Despite the popularity of creationism in some quarters, the theory of evolution proposed in the mid-nineteenth century appears to be on the right track, but there are clearly many aspects of this process that we do not understand, and new discoveries about the process will undoubtedly change our understanding of what is possible. For example, five years ago, a biochemist suggested that evidence from certain microbial organisms might tell us that life began independently more than once on earth and that this could prove that all life on earth is not related to one instance of biopoiesis (creation of life from non-life). This also would tell us whether life on other planets is likely: If it happened twice on earth, then it probably happened on other planets, too. While an intriguing idea and one that remains possible, the evidence for this particular scientist’s claim, has generally been rejected. However, one of the natural reasons why evidence of independent biopoiesis could be possible but undetectable is that once life on earth got started, any newly generated organisms might be eaten up by the already existing ones. Another problem is that the conditions for the generation of new life might dictate that all newly generated one-cell organisms are genetically similar or identical to preexisting ones and therefore indistinguishable from them.*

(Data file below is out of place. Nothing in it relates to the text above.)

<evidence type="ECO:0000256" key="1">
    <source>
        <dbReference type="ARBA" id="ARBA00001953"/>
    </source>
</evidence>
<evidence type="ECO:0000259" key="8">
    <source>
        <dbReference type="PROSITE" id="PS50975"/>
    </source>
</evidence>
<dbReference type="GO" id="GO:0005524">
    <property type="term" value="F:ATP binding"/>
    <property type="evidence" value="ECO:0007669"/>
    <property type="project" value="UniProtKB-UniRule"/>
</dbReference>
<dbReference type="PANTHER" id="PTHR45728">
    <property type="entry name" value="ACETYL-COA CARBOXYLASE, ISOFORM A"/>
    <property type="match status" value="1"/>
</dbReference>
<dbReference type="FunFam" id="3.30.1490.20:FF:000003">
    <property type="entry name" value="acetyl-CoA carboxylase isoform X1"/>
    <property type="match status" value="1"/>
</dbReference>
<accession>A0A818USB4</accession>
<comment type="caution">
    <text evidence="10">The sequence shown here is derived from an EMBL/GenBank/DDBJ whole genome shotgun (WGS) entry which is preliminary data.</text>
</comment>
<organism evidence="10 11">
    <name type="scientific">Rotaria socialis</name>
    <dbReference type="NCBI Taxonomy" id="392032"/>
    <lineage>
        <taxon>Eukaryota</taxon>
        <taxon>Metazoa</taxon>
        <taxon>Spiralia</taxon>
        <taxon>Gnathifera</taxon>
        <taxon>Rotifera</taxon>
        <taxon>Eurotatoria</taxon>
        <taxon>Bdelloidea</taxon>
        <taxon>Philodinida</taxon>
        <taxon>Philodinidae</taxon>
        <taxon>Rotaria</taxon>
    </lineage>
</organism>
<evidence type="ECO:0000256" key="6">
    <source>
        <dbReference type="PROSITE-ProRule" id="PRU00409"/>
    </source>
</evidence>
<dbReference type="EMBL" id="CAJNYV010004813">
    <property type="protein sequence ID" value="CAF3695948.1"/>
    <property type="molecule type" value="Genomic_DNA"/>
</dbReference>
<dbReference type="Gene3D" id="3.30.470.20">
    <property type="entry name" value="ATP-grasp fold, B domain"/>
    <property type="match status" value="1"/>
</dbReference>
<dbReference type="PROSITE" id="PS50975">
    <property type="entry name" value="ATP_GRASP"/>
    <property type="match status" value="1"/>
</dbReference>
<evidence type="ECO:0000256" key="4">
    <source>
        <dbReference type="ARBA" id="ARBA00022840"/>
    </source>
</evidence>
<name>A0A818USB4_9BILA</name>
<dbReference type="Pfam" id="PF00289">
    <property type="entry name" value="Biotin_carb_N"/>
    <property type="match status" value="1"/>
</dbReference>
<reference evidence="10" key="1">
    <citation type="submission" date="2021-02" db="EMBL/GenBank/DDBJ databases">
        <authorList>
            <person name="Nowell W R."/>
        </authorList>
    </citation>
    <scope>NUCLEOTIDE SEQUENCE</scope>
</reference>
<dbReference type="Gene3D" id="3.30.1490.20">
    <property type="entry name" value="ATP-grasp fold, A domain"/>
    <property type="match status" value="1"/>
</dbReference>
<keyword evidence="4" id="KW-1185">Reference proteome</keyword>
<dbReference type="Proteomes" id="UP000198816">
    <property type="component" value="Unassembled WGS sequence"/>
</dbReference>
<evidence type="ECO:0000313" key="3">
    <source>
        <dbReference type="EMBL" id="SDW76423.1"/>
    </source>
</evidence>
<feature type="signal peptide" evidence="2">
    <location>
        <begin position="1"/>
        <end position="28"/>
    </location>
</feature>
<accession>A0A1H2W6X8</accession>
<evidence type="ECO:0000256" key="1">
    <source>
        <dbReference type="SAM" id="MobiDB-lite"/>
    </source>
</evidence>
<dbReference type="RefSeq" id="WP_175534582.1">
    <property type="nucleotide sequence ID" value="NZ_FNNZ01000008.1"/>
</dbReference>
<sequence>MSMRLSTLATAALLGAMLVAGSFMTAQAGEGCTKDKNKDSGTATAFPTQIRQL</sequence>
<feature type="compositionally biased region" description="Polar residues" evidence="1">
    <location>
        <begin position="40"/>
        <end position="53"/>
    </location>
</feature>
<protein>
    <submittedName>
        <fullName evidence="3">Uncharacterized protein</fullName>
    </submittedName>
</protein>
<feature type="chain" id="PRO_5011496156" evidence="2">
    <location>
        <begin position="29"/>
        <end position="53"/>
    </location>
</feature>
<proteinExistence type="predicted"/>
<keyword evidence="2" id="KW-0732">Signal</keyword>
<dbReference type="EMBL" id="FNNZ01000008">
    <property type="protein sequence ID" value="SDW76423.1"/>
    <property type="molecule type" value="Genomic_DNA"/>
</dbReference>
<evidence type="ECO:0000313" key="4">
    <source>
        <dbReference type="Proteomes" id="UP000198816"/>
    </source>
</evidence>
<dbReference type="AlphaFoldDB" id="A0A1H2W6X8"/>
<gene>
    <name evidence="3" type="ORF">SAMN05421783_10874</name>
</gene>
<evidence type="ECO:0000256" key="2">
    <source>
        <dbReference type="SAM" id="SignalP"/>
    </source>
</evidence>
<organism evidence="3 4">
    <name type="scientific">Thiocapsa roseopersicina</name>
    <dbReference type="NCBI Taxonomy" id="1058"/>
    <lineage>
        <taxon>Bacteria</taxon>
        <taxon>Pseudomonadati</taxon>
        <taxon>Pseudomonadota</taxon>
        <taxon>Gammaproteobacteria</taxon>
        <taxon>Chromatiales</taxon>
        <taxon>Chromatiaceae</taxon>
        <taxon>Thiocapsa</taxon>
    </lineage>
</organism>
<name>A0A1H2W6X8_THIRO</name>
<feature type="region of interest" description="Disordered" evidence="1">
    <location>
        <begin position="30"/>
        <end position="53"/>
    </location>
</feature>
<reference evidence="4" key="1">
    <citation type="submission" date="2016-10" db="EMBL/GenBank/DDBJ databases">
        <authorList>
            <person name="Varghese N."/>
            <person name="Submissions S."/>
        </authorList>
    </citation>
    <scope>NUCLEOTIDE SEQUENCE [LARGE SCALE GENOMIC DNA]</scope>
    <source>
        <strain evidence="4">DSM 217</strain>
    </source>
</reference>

The application of science to practical problems often results in technological innovation. There is a certain logic to technology, based on scientific principles that can help us predict future developments in the technical aspects of our future, but the specific directions technology will take are subject to unpredictable factors. How will science itself limit technological innovation? How will cultural and political factors quicken or slow the pace of technological change?

One of the most famous shortcomings of science fiction is that virtually no science fiction writer foresaw the decentralizing effect of computer technology. Almost to a man and woman, sci-fi writers of the 1950s through 1970s thought that computer technology would lead to and enable the centralization of information and social control. The opposite became possible and was realized to everyone’s amazement.